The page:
Energy Suspension: 1966 Impala SS Suspension Bushing Upgrade

When restoring a car – or even just freshening up some things – there are certain parts that people tend to overlook. It’s easy to go straight for power adders and speed parts, but if you really want to see a difference in drivability and ride quality, maybe you should look at suspension parts.

Removing the bumpers on Dave’s Super Sport Impala before replacing the body bushings.

Such is the case with Dave Dominguez’s 1966 Chevy Impala Super Sport. Dave’s Super Sport was bought from a tow yard in the mid ‘90s, and sat in storage for several years after that. Suffice to say, a car that is over 50 years old and sits dormant for a large part of its lifetime, typically requires some updating in the suspension department. The bushings were long since worn, and not much more than dust. Replacing body and suspension bushings was definitely a priority for Dave. He knew who to trust for this upgrade, and he reached for the good stuff from Energy Suspension.   

A shot of the good stuff before it went on the Impala.

Features And Benefits:

Dave’s Impala would require several component upgrades to bring the handling back to life. Luckily for him, the folks in the R&D department at Energy Suspension were hard at work developing a new kit specific to his application. Previously, the kit used on an Impala like Dave’s would have been a universal one. Now, Energy offers a specific setup for fourth-generation Impalas (1965-1970). The kit is complete, and even includes hardware to replace the corroded factory pieces.

Body Bushings: Fourth-generation Impalas have a perimeter frame, meaning the body of the car rests atop the frame. This is important because, this setup requires body bushings to absorb shock, and mitigate movement between the two surfaces. Failure to replace or upgrade worn bushings will result in increased noise and body roll. Body panels  can even become out of alignment because of this.

Body mount bushings: Factory vs. Energy Suspension.

Tie-Rod Bushings: Tie rods are an integral part of the front suspension and steering. Their  purpose is to connect the steering rack to the spindle. When tie-rod bushings wear out, you will end up with symptoms like squeaking, loose steering, and even shaking in the steering wheel. 

Sway Bar Bushings: The function of the sway bar is to prevent body roll during cornering, and connect both the left and right wheels. Having worn out sway bar bushings will most likely result in excess body roll, unresponsive handling, rattling, and squeaking. Using a greasable polyurethane bushing from Energy enables the user to consistently apply lubricant and increase the life and performance of the bushing.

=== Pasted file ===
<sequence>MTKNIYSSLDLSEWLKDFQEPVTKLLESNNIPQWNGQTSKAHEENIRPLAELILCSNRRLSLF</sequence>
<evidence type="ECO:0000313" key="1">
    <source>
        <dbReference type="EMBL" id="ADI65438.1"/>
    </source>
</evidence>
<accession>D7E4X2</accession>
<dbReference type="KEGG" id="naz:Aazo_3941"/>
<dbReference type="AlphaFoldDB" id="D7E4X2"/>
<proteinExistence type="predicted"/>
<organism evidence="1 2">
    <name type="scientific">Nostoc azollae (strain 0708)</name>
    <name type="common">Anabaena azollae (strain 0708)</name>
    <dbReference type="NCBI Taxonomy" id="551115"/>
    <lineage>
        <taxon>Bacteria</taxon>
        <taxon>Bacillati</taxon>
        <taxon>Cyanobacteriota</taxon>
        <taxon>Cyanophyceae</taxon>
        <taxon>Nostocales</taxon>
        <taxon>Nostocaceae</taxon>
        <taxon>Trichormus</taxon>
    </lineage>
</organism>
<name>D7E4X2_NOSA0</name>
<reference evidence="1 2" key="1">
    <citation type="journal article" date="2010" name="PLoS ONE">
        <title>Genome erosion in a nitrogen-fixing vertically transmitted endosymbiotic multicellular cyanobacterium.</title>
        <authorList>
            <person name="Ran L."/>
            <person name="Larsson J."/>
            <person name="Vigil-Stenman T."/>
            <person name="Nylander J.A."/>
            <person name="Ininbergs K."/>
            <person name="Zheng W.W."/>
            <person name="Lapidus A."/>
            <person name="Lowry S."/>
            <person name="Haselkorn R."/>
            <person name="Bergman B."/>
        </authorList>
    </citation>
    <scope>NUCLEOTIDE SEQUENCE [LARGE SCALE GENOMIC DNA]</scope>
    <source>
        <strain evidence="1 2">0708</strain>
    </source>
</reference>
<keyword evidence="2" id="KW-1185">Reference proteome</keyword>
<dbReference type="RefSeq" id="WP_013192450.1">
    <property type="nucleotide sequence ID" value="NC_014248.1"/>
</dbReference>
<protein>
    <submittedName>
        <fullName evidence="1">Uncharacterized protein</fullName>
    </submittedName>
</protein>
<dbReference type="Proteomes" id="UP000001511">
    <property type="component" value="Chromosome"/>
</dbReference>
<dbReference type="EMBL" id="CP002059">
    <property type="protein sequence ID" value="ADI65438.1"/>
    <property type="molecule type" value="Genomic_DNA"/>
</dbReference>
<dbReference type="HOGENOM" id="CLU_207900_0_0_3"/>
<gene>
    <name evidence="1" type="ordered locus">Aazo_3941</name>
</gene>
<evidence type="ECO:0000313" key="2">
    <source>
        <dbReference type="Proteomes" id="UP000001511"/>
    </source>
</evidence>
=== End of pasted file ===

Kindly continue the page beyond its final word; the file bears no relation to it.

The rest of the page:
A greasable sway bar bushing like this one from Energy Suspension makes maintenance a breeze.

End Link Bushings: Sway-bar end links connect the sway bar to the control arms, and further prevent body roll, to help control handling. When end-link bushings become worn, common symptoms include a rattling or clunking sound coming from the tire area, as well as poor handling and a loose steering wheel.


Upper & Lower Control Arm Bushings: Control arms connect a car’s suspension to the the vehicles frame. They do this via bushings and upper and lower ball joints. Failure to properly maintain or replace worn bushings will certainly end in steering wheel vibration. If the ball joints become worn out, it can result in wheel shimmy. 

A worn, front lower-control-arm bushing.

Engine/ Trans-mount bushings: As you can probably ascertain, the role of engine and transmission mounts is to secure the drivetrain to the chassis of the car. Engine and transmission mounts have a rubber or polyurethane vibration-dampening component, and once these become worn, the driver will experience excessive vibrations, and loud clunking or banging noises from the weight of the engine and/or transmission moving. 

Old engine and transmission mounts compared to the new, upgraded versions from Energy Suspension.

R & D, And Product Construction: